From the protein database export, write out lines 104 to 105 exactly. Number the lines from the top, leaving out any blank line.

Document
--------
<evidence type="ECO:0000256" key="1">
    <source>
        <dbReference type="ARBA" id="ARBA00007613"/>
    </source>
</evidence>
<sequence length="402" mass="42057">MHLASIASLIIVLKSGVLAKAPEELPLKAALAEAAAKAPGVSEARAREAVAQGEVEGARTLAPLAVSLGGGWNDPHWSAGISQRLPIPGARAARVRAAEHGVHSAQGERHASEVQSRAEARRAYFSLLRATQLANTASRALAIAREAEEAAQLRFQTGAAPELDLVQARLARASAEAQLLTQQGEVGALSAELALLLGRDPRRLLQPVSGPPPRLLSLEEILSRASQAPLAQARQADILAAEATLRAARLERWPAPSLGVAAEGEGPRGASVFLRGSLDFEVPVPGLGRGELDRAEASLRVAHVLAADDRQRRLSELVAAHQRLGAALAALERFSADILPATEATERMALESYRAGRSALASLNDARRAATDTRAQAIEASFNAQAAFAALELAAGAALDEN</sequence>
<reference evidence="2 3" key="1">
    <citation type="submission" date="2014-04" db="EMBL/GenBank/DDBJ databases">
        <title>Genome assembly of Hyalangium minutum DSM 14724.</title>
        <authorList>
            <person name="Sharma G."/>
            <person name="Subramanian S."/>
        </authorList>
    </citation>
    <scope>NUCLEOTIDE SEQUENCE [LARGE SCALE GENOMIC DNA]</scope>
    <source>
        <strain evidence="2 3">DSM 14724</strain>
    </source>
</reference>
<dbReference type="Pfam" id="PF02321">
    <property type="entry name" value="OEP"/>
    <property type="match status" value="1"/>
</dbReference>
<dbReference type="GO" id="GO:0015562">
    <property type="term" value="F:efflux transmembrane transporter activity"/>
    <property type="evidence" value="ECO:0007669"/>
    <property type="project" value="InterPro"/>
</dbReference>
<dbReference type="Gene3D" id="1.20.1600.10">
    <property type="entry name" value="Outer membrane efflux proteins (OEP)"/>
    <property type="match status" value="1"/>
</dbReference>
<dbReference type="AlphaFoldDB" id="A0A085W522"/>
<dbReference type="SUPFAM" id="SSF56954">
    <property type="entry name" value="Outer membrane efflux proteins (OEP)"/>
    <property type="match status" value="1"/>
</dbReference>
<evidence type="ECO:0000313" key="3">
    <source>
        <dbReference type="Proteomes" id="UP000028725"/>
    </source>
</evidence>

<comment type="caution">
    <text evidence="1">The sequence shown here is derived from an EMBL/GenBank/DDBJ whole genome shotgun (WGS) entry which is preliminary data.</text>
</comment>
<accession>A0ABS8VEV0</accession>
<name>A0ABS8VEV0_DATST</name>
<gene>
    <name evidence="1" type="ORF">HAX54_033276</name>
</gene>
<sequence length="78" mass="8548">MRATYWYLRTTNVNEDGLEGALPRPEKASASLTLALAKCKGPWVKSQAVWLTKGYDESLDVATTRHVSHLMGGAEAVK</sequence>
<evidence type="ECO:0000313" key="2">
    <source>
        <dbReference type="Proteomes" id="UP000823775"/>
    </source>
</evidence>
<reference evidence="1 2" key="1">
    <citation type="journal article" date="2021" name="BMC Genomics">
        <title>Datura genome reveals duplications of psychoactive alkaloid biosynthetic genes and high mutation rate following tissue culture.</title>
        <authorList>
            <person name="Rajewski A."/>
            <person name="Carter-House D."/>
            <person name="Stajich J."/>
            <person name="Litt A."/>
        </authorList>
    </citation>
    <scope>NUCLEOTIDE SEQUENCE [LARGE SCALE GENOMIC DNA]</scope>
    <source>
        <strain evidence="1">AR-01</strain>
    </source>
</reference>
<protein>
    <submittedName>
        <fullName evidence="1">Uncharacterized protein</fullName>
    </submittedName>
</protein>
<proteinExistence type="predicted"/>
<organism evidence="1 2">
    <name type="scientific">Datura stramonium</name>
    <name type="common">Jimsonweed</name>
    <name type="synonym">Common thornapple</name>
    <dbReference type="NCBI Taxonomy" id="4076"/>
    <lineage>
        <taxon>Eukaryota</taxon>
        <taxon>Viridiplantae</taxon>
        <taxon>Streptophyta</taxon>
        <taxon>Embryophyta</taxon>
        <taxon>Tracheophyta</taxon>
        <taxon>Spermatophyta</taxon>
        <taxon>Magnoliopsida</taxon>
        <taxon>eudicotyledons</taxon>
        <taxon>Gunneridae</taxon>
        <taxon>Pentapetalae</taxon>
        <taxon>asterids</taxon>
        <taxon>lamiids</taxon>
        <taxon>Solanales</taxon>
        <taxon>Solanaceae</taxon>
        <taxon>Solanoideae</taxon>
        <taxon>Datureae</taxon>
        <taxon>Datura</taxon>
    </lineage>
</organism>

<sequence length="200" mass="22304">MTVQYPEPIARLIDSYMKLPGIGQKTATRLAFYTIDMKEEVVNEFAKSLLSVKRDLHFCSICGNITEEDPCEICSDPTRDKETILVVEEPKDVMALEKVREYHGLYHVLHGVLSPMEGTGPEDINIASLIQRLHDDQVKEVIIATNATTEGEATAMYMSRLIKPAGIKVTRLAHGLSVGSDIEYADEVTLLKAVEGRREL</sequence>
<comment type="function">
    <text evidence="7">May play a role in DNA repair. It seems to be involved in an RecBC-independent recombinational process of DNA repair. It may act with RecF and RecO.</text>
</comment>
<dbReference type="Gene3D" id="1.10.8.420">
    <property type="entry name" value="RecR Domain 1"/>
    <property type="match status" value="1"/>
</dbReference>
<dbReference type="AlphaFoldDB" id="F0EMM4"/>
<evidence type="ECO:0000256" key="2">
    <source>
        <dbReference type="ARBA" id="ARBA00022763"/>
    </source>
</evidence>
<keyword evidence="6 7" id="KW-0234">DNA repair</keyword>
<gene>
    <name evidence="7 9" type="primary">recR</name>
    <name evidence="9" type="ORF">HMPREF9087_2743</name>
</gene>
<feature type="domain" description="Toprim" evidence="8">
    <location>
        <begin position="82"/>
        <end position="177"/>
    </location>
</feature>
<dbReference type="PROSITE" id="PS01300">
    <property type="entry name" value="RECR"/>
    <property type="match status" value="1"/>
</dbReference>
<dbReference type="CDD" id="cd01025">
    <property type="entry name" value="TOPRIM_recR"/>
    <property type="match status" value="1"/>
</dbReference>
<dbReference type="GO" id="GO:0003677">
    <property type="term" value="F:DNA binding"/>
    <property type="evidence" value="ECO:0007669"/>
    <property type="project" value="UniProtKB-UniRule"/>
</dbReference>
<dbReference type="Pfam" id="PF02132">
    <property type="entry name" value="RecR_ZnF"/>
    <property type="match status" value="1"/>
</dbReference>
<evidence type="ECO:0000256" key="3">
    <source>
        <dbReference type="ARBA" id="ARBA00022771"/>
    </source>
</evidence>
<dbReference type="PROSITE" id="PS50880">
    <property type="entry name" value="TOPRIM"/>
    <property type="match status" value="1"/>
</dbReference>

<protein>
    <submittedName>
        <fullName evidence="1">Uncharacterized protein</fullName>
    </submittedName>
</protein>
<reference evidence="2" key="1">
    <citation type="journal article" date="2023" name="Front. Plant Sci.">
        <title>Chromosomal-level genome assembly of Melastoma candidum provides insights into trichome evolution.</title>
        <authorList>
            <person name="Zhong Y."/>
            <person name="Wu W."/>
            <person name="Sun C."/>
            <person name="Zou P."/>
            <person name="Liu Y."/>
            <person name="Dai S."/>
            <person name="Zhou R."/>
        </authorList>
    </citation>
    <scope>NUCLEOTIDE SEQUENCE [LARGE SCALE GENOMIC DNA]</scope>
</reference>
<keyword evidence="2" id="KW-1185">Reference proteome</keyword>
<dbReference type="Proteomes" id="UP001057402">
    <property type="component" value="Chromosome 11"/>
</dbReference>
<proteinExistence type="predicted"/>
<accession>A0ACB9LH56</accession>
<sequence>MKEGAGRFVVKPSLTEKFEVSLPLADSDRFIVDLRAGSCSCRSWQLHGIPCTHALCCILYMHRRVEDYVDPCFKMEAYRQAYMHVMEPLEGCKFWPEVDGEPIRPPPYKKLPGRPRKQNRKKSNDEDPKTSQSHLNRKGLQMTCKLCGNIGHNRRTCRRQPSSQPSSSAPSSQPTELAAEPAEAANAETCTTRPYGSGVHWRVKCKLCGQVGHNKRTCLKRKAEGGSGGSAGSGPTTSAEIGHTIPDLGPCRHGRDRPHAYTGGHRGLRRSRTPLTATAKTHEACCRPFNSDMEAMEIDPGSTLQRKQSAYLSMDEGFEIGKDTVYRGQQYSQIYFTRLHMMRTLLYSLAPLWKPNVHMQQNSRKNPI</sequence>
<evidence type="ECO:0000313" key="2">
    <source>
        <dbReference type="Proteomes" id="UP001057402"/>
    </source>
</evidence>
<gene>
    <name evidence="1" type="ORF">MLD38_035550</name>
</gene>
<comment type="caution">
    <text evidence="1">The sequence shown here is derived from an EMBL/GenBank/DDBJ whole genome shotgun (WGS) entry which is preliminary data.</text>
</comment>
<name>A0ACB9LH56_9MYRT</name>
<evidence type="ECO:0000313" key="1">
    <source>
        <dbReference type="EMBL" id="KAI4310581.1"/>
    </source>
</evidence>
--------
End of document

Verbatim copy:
<comment type="function">
    <text evidence="7">May play a role in DNA repair. It seems to be involved in an RecBC-independent recombinational process of DNA repair. It may act with RecF and RecO.</text>